Make Your Bathroom Comfortable for Now - And Later
Easy Projects for Taking Your Bathroom from Hazard to Haven
By Anita K. Parran, AARP Missouri Associate State Director for Public Affairs
What is the most dangerous room in your home? You guessed it - the bathroom! With its slippery - and often, wet -- surfaces, bathrooms were the scene of the crime for 234,000 injuries treated in U.S. emergency rooms in 2008, according to the Centers for Disease Control.
Not surprisingly, bathroom-related injuries are often more severe the older we get. Nearly one-third of the fall victims who were 65 or older were diagnosed with fractures.
It's imperative to increase the safety of your bathroom, but it doesn't mean you have to sacrifice beauty or comfort. With these easy projects and tips, you can create a bathroom that is comfortable, luxurious and safe, for now and the future.
1. Change out the handles on your faucets.
Installing lever handles on sink, bathtub and shower faucets ensures that you will be able to grab handles easily, with little effort. Easier to grip and just as strong as knob handles, the lever design takes less pressure and fewer movements to operate -- making it less likely you'll throw yourself off balance.
2. Skid-proof your floor to prevent slipping and sliding.
Use non-skid mats or non-slip strips on bathtub and shower floors to prevent falls in the bathroom. Use only rubber-backed floor coverings that stay firmly in place, or secure them with double-sided rug tape or rubber carpet mesh.
3. Install grab bars in the bathtub, shower, and toilet areas.
Falls are a leading cause of injury and hospital admissions among older adults. Grab bars minimize the potential hazards in the bathroom by providing better stability in the tub or shower. Grab bars come in a plethora of designs and sizes that can complement almost every style.
4. Set your hot water heater at 120? to avoid scalding.
Each year, approximately 3,800 injuries and 34 deaths occur in U.S. homes due to scalding from excessively hot tap water. Adjusting your home's hot water heater to 120? prevents water from becoming too hot. Also consider installing anti-scald faucets -- which limit the faucet's temperature -- on bathtubs, showers and lavatory sinks.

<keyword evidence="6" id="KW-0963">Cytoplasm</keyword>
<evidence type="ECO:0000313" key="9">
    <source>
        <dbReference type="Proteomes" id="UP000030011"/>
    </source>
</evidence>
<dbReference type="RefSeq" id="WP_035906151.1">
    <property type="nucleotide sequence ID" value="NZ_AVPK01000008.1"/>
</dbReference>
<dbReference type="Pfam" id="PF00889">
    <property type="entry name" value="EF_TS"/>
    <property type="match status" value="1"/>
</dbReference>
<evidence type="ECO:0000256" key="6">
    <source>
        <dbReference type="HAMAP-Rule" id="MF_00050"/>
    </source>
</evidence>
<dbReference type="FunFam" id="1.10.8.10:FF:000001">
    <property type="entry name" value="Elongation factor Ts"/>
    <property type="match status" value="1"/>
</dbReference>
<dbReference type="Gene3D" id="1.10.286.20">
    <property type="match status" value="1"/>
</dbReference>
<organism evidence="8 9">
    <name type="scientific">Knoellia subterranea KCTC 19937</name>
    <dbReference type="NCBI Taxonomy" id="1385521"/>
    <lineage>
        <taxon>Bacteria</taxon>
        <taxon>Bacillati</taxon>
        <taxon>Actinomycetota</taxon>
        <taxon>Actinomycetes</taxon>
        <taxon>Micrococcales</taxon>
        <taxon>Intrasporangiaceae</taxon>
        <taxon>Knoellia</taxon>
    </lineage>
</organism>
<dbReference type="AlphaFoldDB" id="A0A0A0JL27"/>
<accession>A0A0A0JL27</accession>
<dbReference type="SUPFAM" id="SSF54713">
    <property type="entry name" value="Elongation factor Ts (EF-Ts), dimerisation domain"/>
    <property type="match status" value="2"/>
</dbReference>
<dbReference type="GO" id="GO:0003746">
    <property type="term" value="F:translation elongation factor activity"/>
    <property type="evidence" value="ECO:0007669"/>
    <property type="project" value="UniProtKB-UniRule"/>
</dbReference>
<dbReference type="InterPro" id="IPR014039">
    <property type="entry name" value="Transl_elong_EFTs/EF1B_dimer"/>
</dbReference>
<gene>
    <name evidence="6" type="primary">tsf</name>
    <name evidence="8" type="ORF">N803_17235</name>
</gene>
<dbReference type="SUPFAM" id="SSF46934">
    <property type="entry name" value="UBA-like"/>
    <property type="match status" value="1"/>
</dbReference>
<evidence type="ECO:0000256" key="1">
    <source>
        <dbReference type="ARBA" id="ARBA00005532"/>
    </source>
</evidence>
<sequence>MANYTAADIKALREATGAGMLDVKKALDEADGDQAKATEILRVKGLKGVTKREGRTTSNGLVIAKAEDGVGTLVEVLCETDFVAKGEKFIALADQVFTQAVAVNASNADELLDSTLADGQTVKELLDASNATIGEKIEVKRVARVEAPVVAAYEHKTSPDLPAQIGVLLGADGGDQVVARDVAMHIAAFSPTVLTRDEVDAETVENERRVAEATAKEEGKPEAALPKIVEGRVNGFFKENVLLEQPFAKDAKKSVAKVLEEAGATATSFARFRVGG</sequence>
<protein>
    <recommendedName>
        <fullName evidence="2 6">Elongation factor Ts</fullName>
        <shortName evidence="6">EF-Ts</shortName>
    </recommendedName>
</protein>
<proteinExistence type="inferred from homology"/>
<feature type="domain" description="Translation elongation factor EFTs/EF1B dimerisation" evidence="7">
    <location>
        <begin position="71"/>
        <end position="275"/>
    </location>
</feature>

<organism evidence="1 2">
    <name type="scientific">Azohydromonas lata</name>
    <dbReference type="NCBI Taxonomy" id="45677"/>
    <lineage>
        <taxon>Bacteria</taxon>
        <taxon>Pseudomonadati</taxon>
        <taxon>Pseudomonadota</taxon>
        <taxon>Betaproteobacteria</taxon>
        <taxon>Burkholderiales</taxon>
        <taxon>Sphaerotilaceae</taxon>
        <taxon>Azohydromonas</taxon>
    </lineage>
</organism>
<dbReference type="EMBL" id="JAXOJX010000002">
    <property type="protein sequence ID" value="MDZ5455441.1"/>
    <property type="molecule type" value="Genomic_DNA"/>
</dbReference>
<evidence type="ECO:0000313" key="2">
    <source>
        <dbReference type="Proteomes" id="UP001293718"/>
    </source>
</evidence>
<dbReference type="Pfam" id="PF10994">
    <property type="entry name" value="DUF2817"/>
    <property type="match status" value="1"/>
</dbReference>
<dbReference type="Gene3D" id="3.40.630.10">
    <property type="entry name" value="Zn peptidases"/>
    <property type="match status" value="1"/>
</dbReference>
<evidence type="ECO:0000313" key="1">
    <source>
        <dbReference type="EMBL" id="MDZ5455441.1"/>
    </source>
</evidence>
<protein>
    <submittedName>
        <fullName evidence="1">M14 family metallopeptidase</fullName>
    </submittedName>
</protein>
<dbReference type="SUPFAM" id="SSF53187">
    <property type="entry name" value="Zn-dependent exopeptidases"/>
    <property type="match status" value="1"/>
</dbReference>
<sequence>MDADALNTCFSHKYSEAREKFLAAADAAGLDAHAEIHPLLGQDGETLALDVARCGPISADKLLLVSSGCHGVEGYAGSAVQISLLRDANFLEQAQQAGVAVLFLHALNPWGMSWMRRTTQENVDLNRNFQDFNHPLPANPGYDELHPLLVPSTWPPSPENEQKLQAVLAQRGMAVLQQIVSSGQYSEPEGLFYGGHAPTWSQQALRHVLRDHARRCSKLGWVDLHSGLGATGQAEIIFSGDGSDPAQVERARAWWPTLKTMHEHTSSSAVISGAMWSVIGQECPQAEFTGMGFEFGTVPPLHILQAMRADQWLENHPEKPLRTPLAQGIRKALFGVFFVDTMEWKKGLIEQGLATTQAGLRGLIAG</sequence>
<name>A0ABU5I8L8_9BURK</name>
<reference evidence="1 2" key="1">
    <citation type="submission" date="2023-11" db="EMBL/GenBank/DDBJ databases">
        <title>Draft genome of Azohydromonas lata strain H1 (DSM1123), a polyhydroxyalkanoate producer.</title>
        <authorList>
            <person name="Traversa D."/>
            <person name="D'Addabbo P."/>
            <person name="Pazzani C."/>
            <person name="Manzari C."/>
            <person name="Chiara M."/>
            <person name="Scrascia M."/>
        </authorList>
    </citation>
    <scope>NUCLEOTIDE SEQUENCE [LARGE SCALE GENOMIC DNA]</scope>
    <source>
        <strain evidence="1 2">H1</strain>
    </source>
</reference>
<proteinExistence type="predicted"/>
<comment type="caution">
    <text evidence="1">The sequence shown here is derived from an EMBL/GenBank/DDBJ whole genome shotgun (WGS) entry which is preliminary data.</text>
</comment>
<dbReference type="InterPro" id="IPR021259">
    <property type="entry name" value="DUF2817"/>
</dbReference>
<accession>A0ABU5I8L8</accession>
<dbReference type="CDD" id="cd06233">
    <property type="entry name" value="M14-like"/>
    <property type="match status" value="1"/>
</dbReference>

5. Install a higher toilet seat.
A low toilet seat will make it harder to sit down and stand up, increasing the risk of a slip or fall in the bathroom. Install a toilet seat extender or consider buying a toilet with a higher seat to increase safety and comfort.
6. Add a handheld or adjustable-height shower head.
Handheld shower heads offer a more convenient way to shower, especially for people who have difficulty moving. The longer hose gives you more flexibility and independence, and most modern shower heads allow you to adjust water pressure and flow patterns for maximum comfort and safety.
7. Have a seat in the tub or shower.
About 70 percent of in-home accidents occur in the bathroom, mostly due to unavoidable wet and slippery surfaces in the shower or bath areas. Installing a bath seat or bench in the tub or shower allows you to sit while bathing, reducing leg and back strain and the possibility of slipping and falling.
8. Let there be light.
Good lighting reduces the risk of tripping and falling. Make sure all lights have the highest wattage bulb allowed for the fixture. Install a night-light, or replace the light switch with an illuminated switch that can be seen in the dark.
9. Unplug small electrical appliances.
To reduce the risk of electrocution, make sure to unplug all electrical appliances (hairdryers, curling irons, shavers, etc.) when not in use. In addition, never use electrical appliances near a filled sink or bathtub. Bonus: Unplugging appliances while not in use will also save you money on your electric bill.
(CONTACT: Anita K. Parran , AARP MO I Associate State Director for Public Affairs, Direct: 816-360-2202 (72202), Toll Free: 1-866-389-5627, Fax: 816-561-3107, Mobile: 816-308-0649)